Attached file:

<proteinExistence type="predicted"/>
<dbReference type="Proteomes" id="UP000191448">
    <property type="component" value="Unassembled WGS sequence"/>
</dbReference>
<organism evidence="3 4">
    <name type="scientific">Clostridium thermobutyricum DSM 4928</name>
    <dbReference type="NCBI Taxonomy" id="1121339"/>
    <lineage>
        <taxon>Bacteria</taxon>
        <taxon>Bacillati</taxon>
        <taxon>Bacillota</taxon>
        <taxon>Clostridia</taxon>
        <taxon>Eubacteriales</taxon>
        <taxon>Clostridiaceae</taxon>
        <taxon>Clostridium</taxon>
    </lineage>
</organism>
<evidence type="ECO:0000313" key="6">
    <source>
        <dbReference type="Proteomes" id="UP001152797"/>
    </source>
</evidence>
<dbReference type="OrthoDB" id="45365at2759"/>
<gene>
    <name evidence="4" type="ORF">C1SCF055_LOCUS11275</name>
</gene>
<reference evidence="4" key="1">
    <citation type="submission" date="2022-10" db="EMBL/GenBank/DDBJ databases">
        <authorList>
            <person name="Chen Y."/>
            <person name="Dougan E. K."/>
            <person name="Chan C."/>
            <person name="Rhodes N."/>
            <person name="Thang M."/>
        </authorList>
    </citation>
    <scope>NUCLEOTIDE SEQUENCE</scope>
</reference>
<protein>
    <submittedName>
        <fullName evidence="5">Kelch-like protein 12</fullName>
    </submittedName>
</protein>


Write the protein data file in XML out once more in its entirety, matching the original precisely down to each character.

<proteinExistence type="predicted"/>
<dbReference type="Proteomes" id="UP000191448">
    <property type="component" value="Unassembled WGS sequence"/>
</dbReference>
<organism evidence="3 4">
    <name type="scientific">Clostridium thermobutyricum DSM 4928</name>
    <dbReference type="NCBI Taxonomy" id="1121339"/>
    <lineage>
        <taxon>Bacteria</taxon>
        <taxon>Bacillati</taxon>
        <taxon>Bacillota</taxon>
        <taxon>Clostridia</taxon>
        <taxon>Eubacteriales</taxon>
        <taxon>Clostridiaceae</taxon>
        <taxon>Clostridium</taxon>
    </lineage>
</organism>
<evidence type="ECO:0000313" key="6">
    <source>
        <dbReference type="Proteomes" id="UP001152797"/>
    </source>
</evidence>
<dbReference type="OrthoDB" id="45365at2759"/>
<gene>
    <name evidence="4" type="ORF">C1SCF055_LOCUS11275</name>
</gene>
<reference evidence="4" key="1">
    <citation type="submission" date="2022-10" db="EMBL/GenBank/DDBJ databases">
        <authorList>
            <person name="Chen Y."/>
            <person name="Dougan E. K."/>
            <person name="Chan C."/>
            <person name="Rhodes N."/>
            <person name="Thang M."/>
        </authorList>
    </citation>
    <scope>NUCLEOTIDE SEQUENCE</scope>
</reference>
<protein>
    <submittedName>
        <fullName evidence="5">Kelch-like protein 12</fullName>
    </submittedName>
</protein>